Nicholas HORN, Appellant v. COMMONWEALTH of Kentucky, Appellee.
Nicholas Horn appeals from a judgment of the Grayson Circuit Court following his conditional guilty plea to manufacturing methamphetamine and possession of anhydrous ammonia in an unapproved container with the intent to manufacture methamphetamine. Pursuant to his plea, Horn reserved the right to appeal the denial of his suppression motion. Concluding that the trial court did not err, we affirm.
On October 4, 2005, officers of the Greater Hardin County Narcotics Task Force learned that two men were in the process of purchasing lithium batteries and a large quantity of pseudoephedrine. Because the two items were commonly used in the manufacture of methamphetamine, police approached them and inquired about the intended purpose of the purchase. During questioning, the two men revealed that they intended to deliver the items to Nicholas Horn, at a detached garage at 1763 Summit Road, in exchange for money and illegal drugs. As a result of further discussion with police, the two men agreed to cooperate in an undercover operation targeted at Horn.
The following day, on October 5, 2005, with the two men participating as confidential informants, task force members began surveillance around the detached garage and provided the informants with packaged pseudoephedrine tablets and lithium batteries. The items' packages were treated with a highly transferable substance which is only visible under ultraviolet light. If the packages were handled by Horn, the substance would transfer to Horn's hands and confirm that he had accepted the items from the informants.
After the informants approached a garage door and knocked, Horn opened the door and allowed them inside. After gaining entry, the transaction was completed and the informants left the garage and met with police at a nearby location. After confirming that the delivery had been made, informants notified police that they had observed anhydrous ammonia, a necessary precursor to methamphetamine, inside the garage.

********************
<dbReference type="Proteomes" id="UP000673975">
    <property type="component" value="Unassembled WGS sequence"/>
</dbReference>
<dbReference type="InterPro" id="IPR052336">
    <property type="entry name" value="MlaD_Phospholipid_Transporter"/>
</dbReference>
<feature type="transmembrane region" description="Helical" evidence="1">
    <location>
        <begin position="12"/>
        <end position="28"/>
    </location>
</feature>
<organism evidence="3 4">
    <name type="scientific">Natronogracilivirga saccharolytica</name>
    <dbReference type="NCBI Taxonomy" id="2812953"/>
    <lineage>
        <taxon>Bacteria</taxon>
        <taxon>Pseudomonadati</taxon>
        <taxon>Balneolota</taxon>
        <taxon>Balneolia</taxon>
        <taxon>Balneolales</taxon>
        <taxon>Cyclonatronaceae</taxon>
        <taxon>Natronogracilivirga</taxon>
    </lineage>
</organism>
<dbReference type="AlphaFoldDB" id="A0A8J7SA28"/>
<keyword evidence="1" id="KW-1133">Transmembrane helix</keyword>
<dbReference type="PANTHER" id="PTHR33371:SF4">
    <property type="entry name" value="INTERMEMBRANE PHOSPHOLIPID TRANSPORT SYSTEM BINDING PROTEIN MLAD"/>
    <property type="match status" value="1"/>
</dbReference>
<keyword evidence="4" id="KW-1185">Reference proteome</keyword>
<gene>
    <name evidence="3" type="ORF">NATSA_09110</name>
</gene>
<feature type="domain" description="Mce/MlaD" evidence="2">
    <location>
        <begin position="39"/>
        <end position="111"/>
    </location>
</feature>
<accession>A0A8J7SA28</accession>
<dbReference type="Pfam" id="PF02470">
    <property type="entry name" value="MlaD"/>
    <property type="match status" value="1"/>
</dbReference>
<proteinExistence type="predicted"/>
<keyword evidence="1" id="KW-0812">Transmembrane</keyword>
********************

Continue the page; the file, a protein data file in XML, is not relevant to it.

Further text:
The task force then approached the garage, announced their presence, and requested that Horn open the door. After Horn failed to open the door, and believing that he may be in the process of destroying evidence of a serious crime, the officers forcibly entered the building and immediately searched for Horn. After Horn was located sitting behind a large chair, officers requested that he consent to a search of the garage but he refused.
As a result of his refusal, police obtained a search warrant for the building while Horn was detained at the scene. During the execution of the search warrant, police discovered several items connected to the manufacture of methamphetamine and also a firearm. Additionally, after exposure to ultraviolet light, it was confirmed that Horn's hands contained the substance used to treat the packaged items.
On October 31, 2005, Horn was indicted by a Mason County grand jury for manufacturing methamphetamine enhanced due to his possession of a firearm and possession of anhydrous ammonia in an unapproved container with intent to manufacture methamphetamine. Subsequently, Horn filed a motion to suppress on the basis that the search of the garage violated his Fourth Amendment protections against unreasonable searches and seizures. The Commonwealth responded that the search and seizure was valid under the exigent circumstances exception or, in the alternative, pursuant to a valid search warrant.
After an evidentiary hearing and the submission of briefs, the trial court denied Horn's motion to suppress. In its written order, although finding that the warrantless, forced entry of the garage was not justified under the exigent circumstances exception,1 the trial court ruled that the subsequent search of the garage was constitutional because of the valid search warrant. While the forced entry by officers had been illegal, the court ruled that the warrant sufficiently removed the taint of the illegal entry because its issuance was entirely unrelated to any information acquired after the illegal entry into the garage.
After the denial of his suppression motion, Horn entered his conditional guilty plea to manufacturing methamphetamine without the firearm enhancement and possession of anhydrous ammonia in an unapproved container with the intent to manufacture methamphetamine and was sentenced to ten years' imprisonment. This appeal followed.